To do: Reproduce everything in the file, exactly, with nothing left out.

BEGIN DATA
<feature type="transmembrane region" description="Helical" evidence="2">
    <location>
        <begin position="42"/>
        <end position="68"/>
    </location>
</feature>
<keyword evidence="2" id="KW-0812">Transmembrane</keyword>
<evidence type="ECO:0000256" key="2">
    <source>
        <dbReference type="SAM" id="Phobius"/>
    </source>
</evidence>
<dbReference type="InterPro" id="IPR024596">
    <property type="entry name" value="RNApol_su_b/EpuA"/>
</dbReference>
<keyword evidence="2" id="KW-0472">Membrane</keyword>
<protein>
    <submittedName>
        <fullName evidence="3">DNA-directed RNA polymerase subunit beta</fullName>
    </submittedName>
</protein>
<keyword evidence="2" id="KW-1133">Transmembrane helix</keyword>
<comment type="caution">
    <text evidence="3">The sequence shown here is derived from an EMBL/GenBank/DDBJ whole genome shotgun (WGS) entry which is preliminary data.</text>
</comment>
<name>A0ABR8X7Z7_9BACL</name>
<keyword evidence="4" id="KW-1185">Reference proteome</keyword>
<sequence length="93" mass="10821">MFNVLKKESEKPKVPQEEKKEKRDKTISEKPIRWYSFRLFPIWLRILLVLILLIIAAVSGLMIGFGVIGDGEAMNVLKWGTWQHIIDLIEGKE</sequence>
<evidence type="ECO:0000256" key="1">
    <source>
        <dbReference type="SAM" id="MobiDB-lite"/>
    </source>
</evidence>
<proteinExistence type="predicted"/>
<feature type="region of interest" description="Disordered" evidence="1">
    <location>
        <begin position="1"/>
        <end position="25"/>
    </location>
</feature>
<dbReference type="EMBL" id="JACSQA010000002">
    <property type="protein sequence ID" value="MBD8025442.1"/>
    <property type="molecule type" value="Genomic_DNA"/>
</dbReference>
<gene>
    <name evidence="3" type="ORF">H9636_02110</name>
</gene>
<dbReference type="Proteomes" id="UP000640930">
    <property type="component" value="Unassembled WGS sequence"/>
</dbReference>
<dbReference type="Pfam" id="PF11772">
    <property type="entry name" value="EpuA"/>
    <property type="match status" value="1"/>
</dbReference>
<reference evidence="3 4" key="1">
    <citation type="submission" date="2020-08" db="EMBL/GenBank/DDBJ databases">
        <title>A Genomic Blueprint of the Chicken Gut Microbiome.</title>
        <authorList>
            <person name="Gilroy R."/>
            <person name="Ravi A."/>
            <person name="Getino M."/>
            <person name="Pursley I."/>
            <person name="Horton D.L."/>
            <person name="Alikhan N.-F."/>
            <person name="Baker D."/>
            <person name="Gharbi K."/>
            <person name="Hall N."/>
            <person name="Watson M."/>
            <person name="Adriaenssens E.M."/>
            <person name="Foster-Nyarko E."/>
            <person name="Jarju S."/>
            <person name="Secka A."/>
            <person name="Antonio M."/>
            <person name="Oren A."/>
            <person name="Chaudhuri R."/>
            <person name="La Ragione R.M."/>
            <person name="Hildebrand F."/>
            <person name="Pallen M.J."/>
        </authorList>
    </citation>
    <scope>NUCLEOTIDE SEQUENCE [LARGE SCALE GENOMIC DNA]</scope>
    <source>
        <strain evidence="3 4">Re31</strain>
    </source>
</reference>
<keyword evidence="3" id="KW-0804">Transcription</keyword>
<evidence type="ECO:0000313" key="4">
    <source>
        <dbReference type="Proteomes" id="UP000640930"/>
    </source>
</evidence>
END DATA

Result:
<feature type="transmembrane region" description="Helical" evidence="2">
    <location>
        <begin position="42"/>
        <end position="68"/>
    </location>
</feature>
<keyword evidence="2" id="KW-0812">Transmembrane</keyword>
<evidence type="ECO:0000256" key="2">
    <source>
        <dbReference type="SAM" id="Phobius"/>
    </source>
</evidence>
<dbReference type="InterPro" id="IPR024596">
    <property type="entry name" value="RNApol_su_b/EpuA"/>
</dbReference>
<keyword evidence="2" id="KW-0472">Membrane</keyword>
<protein>
    <submittedName>
        <fullName evidence="3">DNA-directed RNA polymerase subunit beta</fullName>
    </submittedName>
</protein>
<keyword evidence="2" id="KW-1133">Transmembrane helix</keyword>
<comment type="caution">
    <text evidence="3">The sequence shown here is derived from an EMBL/GenBank/DDBJ whole genome shotgun (WGS) entry which is preliminary data.</text>
</comment>
<name>A0ABR8X7Z7_9BACL</name>
<keyword evidence="4" id="KW-1185">Reference proteome</keyword>
<sequence length="93" mass="10821">MFNVLKKESEKPKVPQEEKKEKRDKTISEKPIRWYSFRLFPIWLRILLVLILLIIAAVSGLMIGFGVIGDGEAMNVLKWGTWQHIIDLIEGKE</sequence>
<evidence type="ECO:0000256" key="1">
    <source>
        <dbReference type="SAM" id="MobiDB-lite"/>
    </source>
</evidence>
<proteinExistence type="predicted"/>
<feature type="region of interest" description="Disordered" evidence="1">
    <location>
        <begin position="1"/>
        <end position="25"/>
    </location>
</feature>
<dbReference type="EMBL" id="JACSQA010000002">
    <property type="protein sequence ID" value="MBD8025442.1"/>
    <property type="molecule type" value="Genomic_DNA"/>
</dbReference>
<gene>
    <name evidence="3" type="ORF">H9636_02110</name>
</gene>
<dbReference type="Proteomes" id="UP000640930">
    <property type="component" value="Unassembled WGS sequence"/>
</dbReference>
<dbReference type="Pfam" id="PF11772">
    <property type="entry name" value="EpuA"/>
    <property type="match status" value="1"/>
</dbReference>
<reference evidence="3 4" key="1">
    <citation type="submission" date="2020-08" db="EMBL/GenBank/DDBJ databases">
        <title>A Genomic Blueprint of the Chicken Gut Microbiome.</title>
        <authorList>
            <person name="Gilroy R."/>
            <person name="Ravi A."/>
            <person name="Getino M."/>
            <person name="Pursley I."/>
            <person name="Horton D.L."/>
            <person name="Alikhan N.-F."/>
            <person name="Baker D."/>
            <person name="Gharbi K."/>
            <person name="Hall N."/>
            <person name="Watson M."/>
            <person name="Adriaenssens E.M."/>
            <person name="Foster-Nyarko E."/>
            <person name="Jarju S."/>
            <person name="Secka A."/>
            <person name="Antonio M."/>
            <person name="Oren A."/>
            <person name="Chaudhuri R."/>
            <person name="La Ragione R.M."/>
            <person name="Hildebrand F."/>
            <person name="Pallen M.J."/>
        </authorList>
    </citation>
    <scope>NUCLEOTIDE SEQUENCE [LARGE SCALE GENOMIC DNA]</scope>
    <source>
        <strain evidence="3 4">Re31</strain>
    </source>
</reference>
<keyword evidence="3" id="KW-0804">Transcription</keyword>
<evidence type="ECO:0000313" key="4">
    <source>
        <dbReference type="Proteomes" id="UP000640930"/>
    </source>
</evidence>